Julia Garner is an actress on the rise. From her film debut in 2011 mystery thriller Martha Marcy May Marlene to recent Netflix hits like crime drama Ozark and Seth Rogen and Emma Stone-starring comedy Maniac, her CV is increasingly stuffed with big-name collaborators.
Of all those roles, it is arguably her Emmy-winning turn as ballsy Ruth Langmore in Ozark that has won most acclaim. Season three of that moody thriller has only just dropped, but Garner is already gearing up to lead new Netflix series Inventing Anna – about a grifter who wrangles her way into New York high society and swindles poshos out of thousands of dollars.
Before that comes The Assistant – the first great #MeToo movie. Garner plays Jane – a bottom-wrung clerk at a production company whose boss bears more than a passing resemblance to Harvey Weinstein. As the film arrives online, we met its star to hear how documenting harassment on-screen is so crucial to stamping it out in real life.
This is the first #MeToo movie to come out after Harvey Weinstein’s conviction – does that add any pressure?
“Any heavy subject, even if it’s not about sexual assault, is scary. But that’s even more of a reason as to why I want to do it. The problem is so much bigger than [Harvey] Weinstein. If he was the main problem then the problem would have gone away already. It needs to continue being a conversation, especially in this day and age where terrible new information comes in every five minutes and then leaves [immediately]. And it’s not just about sexual assault. It’s about abuse in general. People make a lot of exceptions for people who are extremely talented, or have extreme wealth or power, and that has to stop.”
Did playing Jane have a personal impact?
“By the end of every shoot I start feeling what my character is feeling. It’s great for my work but in terms of my personal life it’s not that great! On this job, I felt very lonely.”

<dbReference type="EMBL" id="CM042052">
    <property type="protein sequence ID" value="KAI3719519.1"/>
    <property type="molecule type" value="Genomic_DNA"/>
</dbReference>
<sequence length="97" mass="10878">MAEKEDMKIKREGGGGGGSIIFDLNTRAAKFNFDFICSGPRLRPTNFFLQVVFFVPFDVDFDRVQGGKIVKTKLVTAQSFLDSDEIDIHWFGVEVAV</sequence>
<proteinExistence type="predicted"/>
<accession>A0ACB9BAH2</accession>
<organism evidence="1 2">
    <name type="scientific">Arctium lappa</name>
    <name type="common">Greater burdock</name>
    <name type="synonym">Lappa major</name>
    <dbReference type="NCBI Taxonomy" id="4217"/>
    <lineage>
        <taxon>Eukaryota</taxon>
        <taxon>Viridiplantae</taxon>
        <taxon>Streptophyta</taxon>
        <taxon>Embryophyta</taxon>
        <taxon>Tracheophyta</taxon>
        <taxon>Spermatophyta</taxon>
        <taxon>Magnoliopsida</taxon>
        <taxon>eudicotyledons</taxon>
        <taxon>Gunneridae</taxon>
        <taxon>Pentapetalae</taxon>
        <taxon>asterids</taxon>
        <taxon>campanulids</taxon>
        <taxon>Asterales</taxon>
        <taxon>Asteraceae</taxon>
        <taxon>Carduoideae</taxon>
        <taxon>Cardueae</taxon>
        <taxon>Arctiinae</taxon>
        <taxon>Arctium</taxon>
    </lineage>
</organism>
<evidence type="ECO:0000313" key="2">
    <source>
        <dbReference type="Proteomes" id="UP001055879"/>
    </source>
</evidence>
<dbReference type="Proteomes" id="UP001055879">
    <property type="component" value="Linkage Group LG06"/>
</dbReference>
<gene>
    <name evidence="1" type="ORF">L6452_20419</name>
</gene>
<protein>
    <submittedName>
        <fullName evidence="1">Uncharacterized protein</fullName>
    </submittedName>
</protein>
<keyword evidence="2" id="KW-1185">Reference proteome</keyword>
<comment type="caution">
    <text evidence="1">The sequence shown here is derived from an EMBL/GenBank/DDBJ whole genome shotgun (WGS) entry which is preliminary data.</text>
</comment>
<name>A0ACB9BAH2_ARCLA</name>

The Assistant also exposes the sexist framework supporting abusers – why is that so important?
“I don’t want to bring up Weinstein, because it’s not a Weinstein movie, but if those men were the main problem, then it would already be fixed. It’s the system [that is the problem]. There’s a scene where a female executive is in the office… she’s part of the system too. It’s everyone. For such a long time people were terrified and scared, because powerful people would make the little people feel replaceable. And nobody wants to be replaced.”
Have you had any bad experiences working on films?
“I’ve been very lucky in that every job I have been on has been wonderful – even from a young age. I worked with this one person before and she was young. There was a younger girl that she was not very nice to. I said to her, ‘this is this girl’s first movie. She’s always going to remember you not being nice to her and she’s going to treat other people like that.’ Kindness is contagious, just as not being kind is contagious too.”
How do you feel about social media and its role in raising awareness?
“I’m not crazy about social media. I was probably born in the 1800s or something… [laughs] I don’t know! Well, I think it’s a blessing and a curse. Social media in general gets attention, which is a positive thing. The curse is, yes, you do get the news right away but it also passes through straight away.”
Have you spoken to any actors that have endured abuse?
“Yeah, you hear about actors getting sexually assaulted. But then you also hear of actors working on sets who haven’t experienced sexual assaults. It is still an abusive work environment. And it’s not just actors. I’ll get my makeup done and I’ll hear of makeup artists that it’s happened to, or hair people, or female grips or a woman in the camera department. This movie is not just about the film industry. I think that is why it was important to keep the boss and certain other things ambiguous. There’s a world outside of the film industry where this happens all the time.”
‘The Assistant’ arrives on digital platforms on May 1